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CD REVIEW: Phileas - Spoken Wor(l)d
By Alex Jasperse - 10/04/2008 - 11:46 AM EDT

Artist: Phileas
Album: Spoken Wor(l)d [2008]
Label: Independent
Genre: Electronic
Production/Musicianship Grade: 9.0/10
Songwriting Skills: 9.0/10
Performance Skill: 9.0/10
CD Review:

Having spent three years traveling the globe and collecting vocal samples, Phileas’s Spoken Wor(l)d is a musical and communication delicacy that effortlessly spans nearly 30 languages. It is an utterly captivating electronic world tour-de-force true to the concept of sonic exploration: get ready to call this musical globalization at its best.

Simplistic male vocals slip forwards in “Welcome,” initiating the listener to the world Phileas has created. The vocals are soon outlined by synths that gaze longingly across the musical horizon which quickly fade into the beginnings of beat that marches forwards slowly, offering a comforting pulse of familiarity before dissolving entirely. Oozing pure musical elegance, “Ursprache” opens the doors to an exclusive world where languages quickly begin to surround, offering forth bits of conversations to cling onto, tickling the imagination with curiosity. Brilliantly simplistic melodic lines composed of nothing more than whispery synth lines pitch shifting race by, shimmering with glowing textures that seduce and hypnotize.

Interweaving female voices into the rhythmic and melodic structure of “Batman in D,” the upbeat finesse of the piece soon breaks down to welcome forth a woman speaking in French for several moments. It is the real first taste of a conversation – naturally prompting the listener to grasp onto elements of what’s being said – however, it soon parts to give way to “Sight for a 24-Hour Rotation.” Sonically more pronounced than the previous tracks, booming drums lines and heavy doses of synths offset male vocals casually drifting across, evoking a Ladytron anthemic flavour. However, just as things begin to feel as though they are about to become more musically intense, Phileas shifts gears in “The Reason to Stay Awake,” placing a heavier emphasis on the spoken words once again.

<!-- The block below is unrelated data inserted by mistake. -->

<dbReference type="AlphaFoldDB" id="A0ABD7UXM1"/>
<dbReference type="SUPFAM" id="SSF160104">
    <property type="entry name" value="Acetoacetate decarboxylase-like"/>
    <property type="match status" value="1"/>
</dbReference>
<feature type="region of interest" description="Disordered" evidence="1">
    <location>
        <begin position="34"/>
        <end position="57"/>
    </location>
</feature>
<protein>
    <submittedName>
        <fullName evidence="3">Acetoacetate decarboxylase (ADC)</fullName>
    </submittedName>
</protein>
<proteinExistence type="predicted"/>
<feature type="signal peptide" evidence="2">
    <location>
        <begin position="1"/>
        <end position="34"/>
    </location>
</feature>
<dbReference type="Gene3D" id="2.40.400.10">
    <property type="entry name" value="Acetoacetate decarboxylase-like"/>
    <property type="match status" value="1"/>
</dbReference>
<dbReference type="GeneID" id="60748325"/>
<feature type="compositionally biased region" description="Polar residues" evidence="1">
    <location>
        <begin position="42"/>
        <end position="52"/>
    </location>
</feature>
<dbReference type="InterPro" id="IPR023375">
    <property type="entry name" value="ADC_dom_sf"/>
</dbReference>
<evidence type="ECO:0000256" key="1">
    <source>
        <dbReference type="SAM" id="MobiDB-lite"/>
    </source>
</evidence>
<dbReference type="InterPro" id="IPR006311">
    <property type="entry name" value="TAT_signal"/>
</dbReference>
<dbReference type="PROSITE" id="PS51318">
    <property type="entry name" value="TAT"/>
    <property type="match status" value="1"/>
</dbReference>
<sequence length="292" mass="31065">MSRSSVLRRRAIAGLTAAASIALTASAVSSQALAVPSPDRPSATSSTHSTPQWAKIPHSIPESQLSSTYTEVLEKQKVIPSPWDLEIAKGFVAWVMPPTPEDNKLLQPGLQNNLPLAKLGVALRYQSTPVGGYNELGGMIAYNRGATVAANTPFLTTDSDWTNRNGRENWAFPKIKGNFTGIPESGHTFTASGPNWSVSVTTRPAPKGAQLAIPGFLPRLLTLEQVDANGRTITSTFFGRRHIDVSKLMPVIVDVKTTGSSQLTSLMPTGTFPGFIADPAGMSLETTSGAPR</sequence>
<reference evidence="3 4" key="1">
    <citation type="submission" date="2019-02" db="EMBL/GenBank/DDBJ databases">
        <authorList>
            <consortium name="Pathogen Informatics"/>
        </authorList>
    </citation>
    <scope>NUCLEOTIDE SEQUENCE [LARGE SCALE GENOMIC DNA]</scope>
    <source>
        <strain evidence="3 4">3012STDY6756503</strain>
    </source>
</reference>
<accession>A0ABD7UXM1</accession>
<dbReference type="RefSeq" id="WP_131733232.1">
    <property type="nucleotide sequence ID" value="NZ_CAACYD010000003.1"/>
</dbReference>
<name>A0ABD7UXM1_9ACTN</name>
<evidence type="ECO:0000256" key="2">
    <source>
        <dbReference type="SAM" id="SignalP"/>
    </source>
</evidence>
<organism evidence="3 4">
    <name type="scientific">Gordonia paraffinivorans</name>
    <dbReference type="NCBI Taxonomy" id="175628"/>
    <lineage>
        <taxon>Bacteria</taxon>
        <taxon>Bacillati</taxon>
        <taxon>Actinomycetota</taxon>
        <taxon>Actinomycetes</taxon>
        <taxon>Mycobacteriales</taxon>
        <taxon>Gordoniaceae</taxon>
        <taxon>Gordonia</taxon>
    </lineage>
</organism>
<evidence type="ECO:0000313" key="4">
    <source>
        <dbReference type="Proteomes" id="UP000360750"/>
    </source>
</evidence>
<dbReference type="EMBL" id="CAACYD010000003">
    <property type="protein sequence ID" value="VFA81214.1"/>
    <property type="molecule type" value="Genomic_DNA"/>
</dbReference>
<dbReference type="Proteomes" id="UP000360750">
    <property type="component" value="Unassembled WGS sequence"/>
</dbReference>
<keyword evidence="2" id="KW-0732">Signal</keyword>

While the laughs in “Red Drowning Sun” seem to inadvertently remind the listener how little they know (or are able to identify) each language being spoken, it quickly reverts back to a focus on the melodic momentum. Picking up the beat to a dancefloor velocity, synths begin to urge on various keyboard melodies to take control and lead, but just as things appear to be reverting to familiar form, the melody distances itself to let low-fi vocals enter – finishing on a beautiful mix of low end processed vocals that are spread across the final seconds. As with all the other pieces, “Picture Game” picks up hints of the previous track, stirring up vocal and melodic samples in a concoction of rich and moody washes that begin to rain down on the musical landscape.

To some degree it may be frustrating for some listeners to deal with the reality they cannot latch onto any substantial lyrical content (let alone finding enough passages in their respective language) throughout Spoken Wor(l)d. As Phileas notes on his website “the meaning of the words [are] less important than they sound that they make,” and upon approaching his music from this perspective, what is never lost is the emotional power his pieces are charged with. Vocals, through this lens, latch on and compliment ascending melodic lines in pieces like “A Grasshopper’s Journey” and “Stuck on the Tube,” layering the mechanic instrumentation with rich, natural textures.

Spoken Wor(l)d is a powerful musical journey that’s littered with fragmented images, blurry conversations and immaculate melodies that illuminate every track with a gratifying sense of wonder and intrigue. It is a delicious mystery, and an album that will allow your musical consciousness to wander freely, encouraging you to explore the mesmerizing depths of the electronic worlds he’s created. Quite simply, this is a must have.

For more information, please visit Phileas’s official website.

The Verdict: 9.0/10

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